For 10 years the open-mic Tongue: Open Mouth and Music Show has been held on the second and fourth Tuesdays of each month at the Sentient Bean. Melanie Goldey is the host of this spoken word/live-painting/stand-up comedy/anything goes event, and she wants the public to know she didn't give the show its name.

“It’s totally confusing and hard to find online,” Goldey said. “I didn’t name it. I took over for Zach Powers. I’m not sure when I took over, but I think five years ago.”

The founder, Rushelle Frazier, passed it onto Powers and when he first tried passing it onto Goldey, she declined.


“I used to come out here,” she said motioning to the stage, “and just shake before performances. So to take it over, I thought no, I couldn’t do it, then he asked again six months later. I took him up on it.”

In the five or so years that Goldey has hosted Tongue, it's grown as a community and become a birthplace for many local performers. Prominent Savannah musicians who had their first performances at Tongue include Lady Valore and Phillip Wise. Other performers include local comedienne MK Smith, Program Manager Maria Zoccola from Deep Center and author Kimberly Evans before she passed.

“She would do these erotic, bloody, intense narratives, but looked really unassuming,” Goldey recalled. “She wore glasses, was a silver fox and used a cane.”

Evans’ died abruptly after contracting a rare illness. It was unexpected, and her absence was felt. Goldey began planning a memorial event where performers could talk about Evans’ contributions to the show, but before the memorial something serendipitous happened.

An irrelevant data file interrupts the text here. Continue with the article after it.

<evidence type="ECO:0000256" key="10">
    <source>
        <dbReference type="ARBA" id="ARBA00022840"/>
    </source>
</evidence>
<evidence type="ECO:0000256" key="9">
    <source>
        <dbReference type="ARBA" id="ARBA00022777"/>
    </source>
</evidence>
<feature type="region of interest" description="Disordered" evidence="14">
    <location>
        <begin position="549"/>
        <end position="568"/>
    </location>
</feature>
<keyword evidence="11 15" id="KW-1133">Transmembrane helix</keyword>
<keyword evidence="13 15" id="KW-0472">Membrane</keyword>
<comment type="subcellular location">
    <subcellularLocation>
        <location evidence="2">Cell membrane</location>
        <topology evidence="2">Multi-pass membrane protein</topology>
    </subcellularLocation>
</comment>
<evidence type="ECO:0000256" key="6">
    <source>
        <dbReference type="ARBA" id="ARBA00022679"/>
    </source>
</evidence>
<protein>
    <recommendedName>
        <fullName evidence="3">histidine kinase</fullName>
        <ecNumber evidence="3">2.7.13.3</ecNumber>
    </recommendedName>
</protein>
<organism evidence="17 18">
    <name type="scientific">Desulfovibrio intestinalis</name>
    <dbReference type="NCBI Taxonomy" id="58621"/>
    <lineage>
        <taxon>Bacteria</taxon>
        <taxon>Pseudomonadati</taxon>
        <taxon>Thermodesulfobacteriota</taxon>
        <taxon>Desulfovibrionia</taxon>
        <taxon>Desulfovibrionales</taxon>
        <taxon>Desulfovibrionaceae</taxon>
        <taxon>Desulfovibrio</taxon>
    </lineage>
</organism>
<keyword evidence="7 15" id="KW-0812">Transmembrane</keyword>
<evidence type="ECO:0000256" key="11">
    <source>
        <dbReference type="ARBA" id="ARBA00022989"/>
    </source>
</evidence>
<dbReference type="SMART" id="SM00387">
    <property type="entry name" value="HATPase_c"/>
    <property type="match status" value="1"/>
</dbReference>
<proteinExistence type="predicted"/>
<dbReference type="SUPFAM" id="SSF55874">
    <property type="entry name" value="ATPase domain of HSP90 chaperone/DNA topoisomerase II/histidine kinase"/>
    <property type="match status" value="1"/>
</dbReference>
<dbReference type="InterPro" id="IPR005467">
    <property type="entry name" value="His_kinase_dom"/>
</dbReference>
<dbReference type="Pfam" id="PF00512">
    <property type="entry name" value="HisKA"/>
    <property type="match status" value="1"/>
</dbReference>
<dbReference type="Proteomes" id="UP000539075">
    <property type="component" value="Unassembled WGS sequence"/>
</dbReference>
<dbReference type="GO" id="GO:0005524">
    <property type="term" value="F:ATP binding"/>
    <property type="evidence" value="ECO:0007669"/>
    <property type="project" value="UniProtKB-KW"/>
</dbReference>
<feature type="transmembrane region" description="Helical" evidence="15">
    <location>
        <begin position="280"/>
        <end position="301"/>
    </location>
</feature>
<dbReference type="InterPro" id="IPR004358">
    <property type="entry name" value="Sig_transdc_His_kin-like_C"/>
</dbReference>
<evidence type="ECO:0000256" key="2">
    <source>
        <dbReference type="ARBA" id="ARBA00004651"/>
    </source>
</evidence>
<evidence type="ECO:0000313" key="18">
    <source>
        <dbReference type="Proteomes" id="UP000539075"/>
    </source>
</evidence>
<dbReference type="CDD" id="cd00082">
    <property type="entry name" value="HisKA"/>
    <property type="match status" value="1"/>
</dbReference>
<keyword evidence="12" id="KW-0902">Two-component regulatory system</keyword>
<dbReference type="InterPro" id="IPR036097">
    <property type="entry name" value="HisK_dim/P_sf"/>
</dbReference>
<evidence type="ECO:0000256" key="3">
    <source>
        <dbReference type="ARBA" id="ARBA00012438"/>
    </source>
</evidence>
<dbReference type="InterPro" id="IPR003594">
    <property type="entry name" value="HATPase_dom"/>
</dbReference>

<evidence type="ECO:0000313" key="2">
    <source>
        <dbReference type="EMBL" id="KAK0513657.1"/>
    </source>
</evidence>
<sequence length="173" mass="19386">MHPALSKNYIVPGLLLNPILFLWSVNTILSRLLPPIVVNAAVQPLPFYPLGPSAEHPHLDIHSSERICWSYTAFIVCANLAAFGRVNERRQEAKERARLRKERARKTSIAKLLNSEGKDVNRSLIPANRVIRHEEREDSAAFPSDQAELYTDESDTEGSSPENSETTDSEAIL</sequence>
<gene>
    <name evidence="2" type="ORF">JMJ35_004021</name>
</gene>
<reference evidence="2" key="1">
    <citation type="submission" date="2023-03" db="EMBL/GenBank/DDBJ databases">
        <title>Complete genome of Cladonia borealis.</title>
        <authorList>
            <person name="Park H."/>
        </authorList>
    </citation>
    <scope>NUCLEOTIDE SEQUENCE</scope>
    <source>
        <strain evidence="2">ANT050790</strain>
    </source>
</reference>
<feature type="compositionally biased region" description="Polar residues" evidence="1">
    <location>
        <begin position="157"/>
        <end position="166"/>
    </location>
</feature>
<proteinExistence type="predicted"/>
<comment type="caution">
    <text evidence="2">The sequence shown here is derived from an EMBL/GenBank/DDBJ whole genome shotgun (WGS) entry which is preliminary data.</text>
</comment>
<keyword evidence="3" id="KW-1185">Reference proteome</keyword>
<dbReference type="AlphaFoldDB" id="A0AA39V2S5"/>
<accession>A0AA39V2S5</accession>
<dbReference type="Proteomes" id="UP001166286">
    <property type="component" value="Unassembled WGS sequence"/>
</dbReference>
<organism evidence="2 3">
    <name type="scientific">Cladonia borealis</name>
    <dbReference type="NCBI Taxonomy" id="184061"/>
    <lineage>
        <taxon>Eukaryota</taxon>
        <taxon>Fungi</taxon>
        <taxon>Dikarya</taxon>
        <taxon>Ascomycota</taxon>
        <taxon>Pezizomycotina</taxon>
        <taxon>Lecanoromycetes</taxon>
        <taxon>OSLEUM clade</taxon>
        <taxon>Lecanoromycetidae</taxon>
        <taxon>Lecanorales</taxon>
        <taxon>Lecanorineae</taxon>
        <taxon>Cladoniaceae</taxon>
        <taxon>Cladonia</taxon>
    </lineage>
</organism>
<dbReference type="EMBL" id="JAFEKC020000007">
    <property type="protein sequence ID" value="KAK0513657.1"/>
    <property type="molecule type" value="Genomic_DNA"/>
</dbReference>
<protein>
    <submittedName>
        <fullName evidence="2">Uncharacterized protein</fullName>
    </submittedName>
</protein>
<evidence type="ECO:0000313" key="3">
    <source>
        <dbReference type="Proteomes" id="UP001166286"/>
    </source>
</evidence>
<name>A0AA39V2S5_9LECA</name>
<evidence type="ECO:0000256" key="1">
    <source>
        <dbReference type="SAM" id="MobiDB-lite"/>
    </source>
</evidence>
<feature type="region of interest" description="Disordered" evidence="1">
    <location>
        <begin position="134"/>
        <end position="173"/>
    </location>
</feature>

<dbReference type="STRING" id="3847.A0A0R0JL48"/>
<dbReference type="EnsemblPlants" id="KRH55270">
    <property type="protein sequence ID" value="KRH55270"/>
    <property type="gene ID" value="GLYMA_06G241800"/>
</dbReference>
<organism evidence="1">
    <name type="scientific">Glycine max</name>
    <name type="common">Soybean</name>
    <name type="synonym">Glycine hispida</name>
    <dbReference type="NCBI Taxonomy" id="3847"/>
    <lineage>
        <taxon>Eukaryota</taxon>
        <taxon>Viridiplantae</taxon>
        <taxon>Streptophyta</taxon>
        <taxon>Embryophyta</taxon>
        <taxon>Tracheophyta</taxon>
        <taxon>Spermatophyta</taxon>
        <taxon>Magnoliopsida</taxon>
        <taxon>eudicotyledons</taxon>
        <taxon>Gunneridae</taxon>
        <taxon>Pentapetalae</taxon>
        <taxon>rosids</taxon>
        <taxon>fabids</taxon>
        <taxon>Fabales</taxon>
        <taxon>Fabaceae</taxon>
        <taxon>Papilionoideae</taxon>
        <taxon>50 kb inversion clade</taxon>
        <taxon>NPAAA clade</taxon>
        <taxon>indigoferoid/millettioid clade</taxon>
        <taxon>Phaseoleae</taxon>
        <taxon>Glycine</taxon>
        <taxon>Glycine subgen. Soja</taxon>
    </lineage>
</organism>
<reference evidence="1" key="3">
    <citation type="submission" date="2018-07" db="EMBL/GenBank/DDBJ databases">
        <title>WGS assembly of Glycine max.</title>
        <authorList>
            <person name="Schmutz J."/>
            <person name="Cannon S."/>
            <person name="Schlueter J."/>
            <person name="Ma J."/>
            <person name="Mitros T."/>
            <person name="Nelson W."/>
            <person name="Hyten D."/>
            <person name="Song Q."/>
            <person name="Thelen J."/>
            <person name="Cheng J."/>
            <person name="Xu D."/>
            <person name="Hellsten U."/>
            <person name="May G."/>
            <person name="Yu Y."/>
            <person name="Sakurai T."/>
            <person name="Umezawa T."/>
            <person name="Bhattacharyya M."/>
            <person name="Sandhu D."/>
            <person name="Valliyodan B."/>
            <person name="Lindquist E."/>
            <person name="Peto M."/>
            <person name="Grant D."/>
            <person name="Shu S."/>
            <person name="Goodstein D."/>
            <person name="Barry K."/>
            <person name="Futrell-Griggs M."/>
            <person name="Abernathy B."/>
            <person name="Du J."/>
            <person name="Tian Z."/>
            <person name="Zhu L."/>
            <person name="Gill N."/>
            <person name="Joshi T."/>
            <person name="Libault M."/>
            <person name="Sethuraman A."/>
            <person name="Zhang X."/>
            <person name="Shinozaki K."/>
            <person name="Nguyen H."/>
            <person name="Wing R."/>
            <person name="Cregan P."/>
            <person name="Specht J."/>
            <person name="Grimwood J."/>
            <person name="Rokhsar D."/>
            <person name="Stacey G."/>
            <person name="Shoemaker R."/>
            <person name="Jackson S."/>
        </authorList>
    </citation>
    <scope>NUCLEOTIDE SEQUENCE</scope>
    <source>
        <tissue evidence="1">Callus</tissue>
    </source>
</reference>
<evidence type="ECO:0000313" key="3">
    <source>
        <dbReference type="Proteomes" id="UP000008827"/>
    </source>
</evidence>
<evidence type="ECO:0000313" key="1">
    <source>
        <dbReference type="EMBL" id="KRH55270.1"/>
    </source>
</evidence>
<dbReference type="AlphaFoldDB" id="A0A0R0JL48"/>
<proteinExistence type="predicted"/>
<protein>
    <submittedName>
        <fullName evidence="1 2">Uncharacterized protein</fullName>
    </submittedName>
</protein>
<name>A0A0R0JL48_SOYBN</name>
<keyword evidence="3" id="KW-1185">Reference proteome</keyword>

Goldey was doing a comedy set across town when a woman approached her, complimenting her material. The woman mentioned she was in town handling her mother’s estate and Goldey realized she was Evans’ daughter.


“I told her I’m organizing a memorial for your mother next week, if you’re still in town and I put the word out that Kim’s daughter was coming,” Goldey said. “She came out and read some of Kim’s work. One of our poets made a portrait of Kim and gave it to her. Tears were everything.”

It’s these types of chance encounters, the vulnerability and courage of each performer and the warmth of the audience that makes Tongue magical, if you ask Goldey. Magic aside, the upkeep of the show’s social media and bi-monthly hosting is a lot of unpaid labor. Goldey has considered passing the torch like the hosts before her, but she isn’t ready just yet.

“It’s a roller coaster... but it's my baby,” she said. “Who do I give it to that’s going to care for it?”

She hopes in the meantime Tongue can grow into a poetry feature show for traveling slam poets or a performance competition, like CUPSI.

“We could have a tongue cup,” she said. “Imagine kids around here being able to see poets... like Andrea Gibson or Rudy Francisco or Neil Hilborn. Maybe they come to the South, but they don’t come here. The closest is going to be Atlanta.”

Goldey is right. Savannah is missing on most tour circuits, despite its solid arts community. The opportunity to see nationally-acclaimed poets is only possible to those who can afford to travel. It’s lucky there are some stellar performers at Tongue: Open Mouth and Music show.

“I think it’s Savannah’s best open mic, and I’m not just saying that because I’m the host,” Goldey said with a smile.